That working for "chump change" is no way to getahead.
That standards are racist.
That everyone benefits when the poor are shoehorned into middle-class neighborhoods.
That one in ten Americans is homosexual.
That the Scandinavians do it better than we do.
That while Fidel Castro has oppressed his people, he has given Cuba an admirable literacy rate.
That America is a racist society.
That because of a changing world, students should learn to learn, rather than memorize musty old facts.
That children will only learn when they are computer-literate.
That children need unrestricted freedom in order to fulfill their potential.
That boosting students' self-esteem is far more important than giving them subjects to study and memorize.
That the more money spent per capita on those students, the higher the rate of learning.
That the Christian Right is taking over our schools.
That the Internet is rendering books obsolete.
That standards are sexist.
That it's not innocence or guilt that matters, it's what can be proved in court.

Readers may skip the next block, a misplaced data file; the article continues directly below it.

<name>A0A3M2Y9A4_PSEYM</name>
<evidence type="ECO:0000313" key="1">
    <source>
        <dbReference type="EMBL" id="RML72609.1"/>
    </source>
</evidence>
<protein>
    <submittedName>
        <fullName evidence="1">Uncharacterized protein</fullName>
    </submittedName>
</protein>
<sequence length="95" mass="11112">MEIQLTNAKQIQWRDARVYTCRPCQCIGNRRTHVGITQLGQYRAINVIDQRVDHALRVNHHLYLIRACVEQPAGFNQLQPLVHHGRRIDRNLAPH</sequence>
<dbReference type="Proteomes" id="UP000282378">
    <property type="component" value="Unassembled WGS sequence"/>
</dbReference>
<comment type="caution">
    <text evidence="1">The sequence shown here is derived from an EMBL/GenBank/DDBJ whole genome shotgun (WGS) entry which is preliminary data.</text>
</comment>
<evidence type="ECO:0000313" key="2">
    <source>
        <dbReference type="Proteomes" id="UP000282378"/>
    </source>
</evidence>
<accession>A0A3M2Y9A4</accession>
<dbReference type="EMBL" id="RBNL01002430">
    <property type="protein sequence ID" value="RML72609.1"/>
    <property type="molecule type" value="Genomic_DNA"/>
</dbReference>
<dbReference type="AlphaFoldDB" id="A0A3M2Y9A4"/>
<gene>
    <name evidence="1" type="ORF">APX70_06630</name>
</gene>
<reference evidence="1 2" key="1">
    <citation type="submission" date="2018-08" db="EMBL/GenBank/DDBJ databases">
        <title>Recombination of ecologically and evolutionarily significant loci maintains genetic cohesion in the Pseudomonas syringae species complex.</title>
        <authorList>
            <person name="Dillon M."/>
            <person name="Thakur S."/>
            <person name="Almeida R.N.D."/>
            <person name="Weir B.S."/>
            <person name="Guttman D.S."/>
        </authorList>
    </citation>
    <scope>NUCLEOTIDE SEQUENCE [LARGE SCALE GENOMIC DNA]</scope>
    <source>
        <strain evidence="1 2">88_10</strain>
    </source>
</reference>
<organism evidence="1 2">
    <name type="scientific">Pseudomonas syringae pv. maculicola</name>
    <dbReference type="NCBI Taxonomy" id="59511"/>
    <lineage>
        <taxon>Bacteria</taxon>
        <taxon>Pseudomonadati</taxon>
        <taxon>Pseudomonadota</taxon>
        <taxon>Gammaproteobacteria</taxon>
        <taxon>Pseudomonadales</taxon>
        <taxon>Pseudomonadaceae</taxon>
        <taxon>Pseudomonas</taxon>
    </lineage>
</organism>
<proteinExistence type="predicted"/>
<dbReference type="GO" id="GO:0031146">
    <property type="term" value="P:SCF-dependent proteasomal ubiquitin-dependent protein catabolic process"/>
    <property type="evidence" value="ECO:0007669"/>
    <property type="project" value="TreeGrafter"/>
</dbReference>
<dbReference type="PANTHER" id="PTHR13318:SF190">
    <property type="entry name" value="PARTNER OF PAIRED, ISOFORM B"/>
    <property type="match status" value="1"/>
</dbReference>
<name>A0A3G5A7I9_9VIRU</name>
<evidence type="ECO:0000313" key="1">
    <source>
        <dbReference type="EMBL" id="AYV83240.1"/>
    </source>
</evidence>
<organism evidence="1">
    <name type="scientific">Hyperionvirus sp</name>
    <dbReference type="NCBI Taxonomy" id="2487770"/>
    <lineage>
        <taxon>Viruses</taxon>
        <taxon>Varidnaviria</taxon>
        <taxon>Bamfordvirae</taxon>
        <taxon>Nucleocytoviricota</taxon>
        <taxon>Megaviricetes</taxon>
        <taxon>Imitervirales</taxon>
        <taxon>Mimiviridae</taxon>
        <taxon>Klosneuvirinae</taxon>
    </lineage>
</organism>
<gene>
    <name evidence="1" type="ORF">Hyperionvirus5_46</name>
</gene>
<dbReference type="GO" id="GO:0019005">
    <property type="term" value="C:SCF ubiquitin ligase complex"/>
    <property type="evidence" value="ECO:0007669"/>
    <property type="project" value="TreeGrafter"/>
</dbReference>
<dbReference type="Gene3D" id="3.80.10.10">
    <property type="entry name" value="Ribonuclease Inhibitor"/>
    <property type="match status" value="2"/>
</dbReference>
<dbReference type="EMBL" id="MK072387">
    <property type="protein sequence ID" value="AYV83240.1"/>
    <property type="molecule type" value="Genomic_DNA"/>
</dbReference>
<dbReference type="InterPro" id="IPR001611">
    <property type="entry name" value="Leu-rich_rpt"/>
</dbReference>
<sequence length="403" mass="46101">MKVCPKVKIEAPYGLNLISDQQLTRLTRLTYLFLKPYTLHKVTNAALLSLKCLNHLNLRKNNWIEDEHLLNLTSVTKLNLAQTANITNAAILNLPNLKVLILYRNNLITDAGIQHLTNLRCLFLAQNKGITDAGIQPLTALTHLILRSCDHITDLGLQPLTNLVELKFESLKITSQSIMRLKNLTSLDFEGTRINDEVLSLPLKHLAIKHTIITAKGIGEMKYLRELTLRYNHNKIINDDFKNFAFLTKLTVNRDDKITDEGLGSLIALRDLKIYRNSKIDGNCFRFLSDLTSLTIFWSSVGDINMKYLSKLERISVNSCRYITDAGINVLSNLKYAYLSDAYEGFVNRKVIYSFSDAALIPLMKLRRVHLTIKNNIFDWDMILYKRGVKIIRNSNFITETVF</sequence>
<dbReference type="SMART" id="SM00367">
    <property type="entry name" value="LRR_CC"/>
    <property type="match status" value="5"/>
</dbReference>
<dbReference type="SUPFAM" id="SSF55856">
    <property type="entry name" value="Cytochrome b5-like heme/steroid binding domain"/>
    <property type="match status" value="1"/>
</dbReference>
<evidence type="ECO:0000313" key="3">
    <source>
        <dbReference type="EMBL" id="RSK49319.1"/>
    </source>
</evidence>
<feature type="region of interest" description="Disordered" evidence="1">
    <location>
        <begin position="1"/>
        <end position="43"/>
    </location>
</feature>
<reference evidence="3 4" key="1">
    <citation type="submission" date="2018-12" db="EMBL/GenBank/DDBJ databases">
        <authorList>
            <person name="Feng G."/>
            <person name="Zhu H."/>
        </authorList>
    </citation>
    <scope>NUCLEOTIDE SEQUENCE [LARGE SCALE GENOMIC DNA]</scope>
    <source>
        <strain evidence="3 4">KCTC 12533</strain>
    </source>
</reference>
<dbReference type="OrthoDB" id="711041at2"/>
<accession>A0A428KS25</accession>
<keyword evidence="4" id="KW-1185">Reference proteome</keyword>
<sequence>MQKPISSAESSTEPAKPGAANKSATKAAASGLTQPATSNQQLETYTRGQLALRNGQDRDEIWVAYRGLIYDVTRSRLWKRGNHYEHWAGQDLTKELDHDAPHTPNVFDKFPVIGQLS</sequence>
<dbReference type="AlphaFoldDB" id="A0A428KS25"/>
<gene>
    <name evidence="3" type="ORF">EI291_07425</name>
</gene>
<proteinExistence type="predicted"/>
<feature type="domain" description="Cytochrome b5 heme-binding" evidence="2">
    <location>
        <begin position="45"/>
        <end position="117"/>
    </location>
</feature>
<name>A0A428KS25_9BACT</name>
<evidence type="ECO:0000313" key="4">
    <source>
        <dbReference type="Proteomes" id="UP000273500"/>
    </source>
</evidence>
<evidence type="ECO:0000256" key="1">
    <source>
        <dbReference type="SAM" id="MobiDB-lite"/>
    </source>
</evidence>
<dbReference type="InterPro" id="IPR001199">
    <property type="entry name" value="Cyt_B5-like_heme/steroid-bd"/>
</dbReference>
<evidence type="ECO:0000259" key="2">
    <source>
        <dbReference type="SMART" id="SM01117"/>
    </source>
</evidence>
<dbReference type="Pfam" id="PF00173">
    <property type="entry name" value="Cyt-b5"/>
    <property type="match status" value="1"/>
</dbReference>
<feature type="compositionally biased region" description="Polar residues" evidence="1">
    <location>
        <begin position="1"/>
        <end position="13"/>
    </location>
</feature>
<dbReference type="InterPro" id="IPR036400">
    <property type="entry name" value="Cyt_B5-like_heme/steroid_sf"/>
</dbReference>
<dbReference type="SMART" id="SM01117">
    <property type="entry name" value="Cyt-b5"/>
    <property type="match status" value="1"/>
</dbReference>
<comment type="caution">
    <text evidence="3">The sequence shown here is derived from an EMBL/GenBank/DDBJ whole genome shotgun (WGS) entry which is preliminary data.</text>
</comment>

That alcoholism is a disease.
That legalizing drugs will solve most of the crime problem.
That pornography is protected by the First Amendment.
That minors commit crime because they have nowhere to go.
That criticizing judges undermines the independence of the judiciary.
That standards are ageist.
That every violent criminal was a victim of child sexual abuse.
That you never hear a really good joke anymore.
That patriotism is as outmoded as the dial tone and unfiltered water.
That "elitist," "judgmental," and "illegitimate" are the most obscene words in the dictionary.
That the generation that came of age in the sixties was the best in American history.
That standards discriminate against the differently abled.
That the UN keeps the lid on conflicts around the globe.
That the audience for serious films is dying out.
That the most salient biographical fact about Thomas Jefferson and George Washington is that they were slave owners.
That if Chaplin and Keaton were alive today they would be writing for Frasier.
That gambling is a disease.
That the lower middle class pays most of the taxes in the U.S.
That when someone gets richer, someone else gets poorer.
That liberals, with their redistributionist generosity, are fundamentally moral, while conservatives, because of their belief in capitalism and markets, are basically greedy and selfish.
That it's wrong to make generalizations about race and sex unless the race is white and the sex is male.
That Los Angeles is now the way the rest of the world will be someday.
That Hate Radio is taking over the airwaves.
That it isn't Paula Jones, it's Dow Jones.
And that, anyway, everybody does it.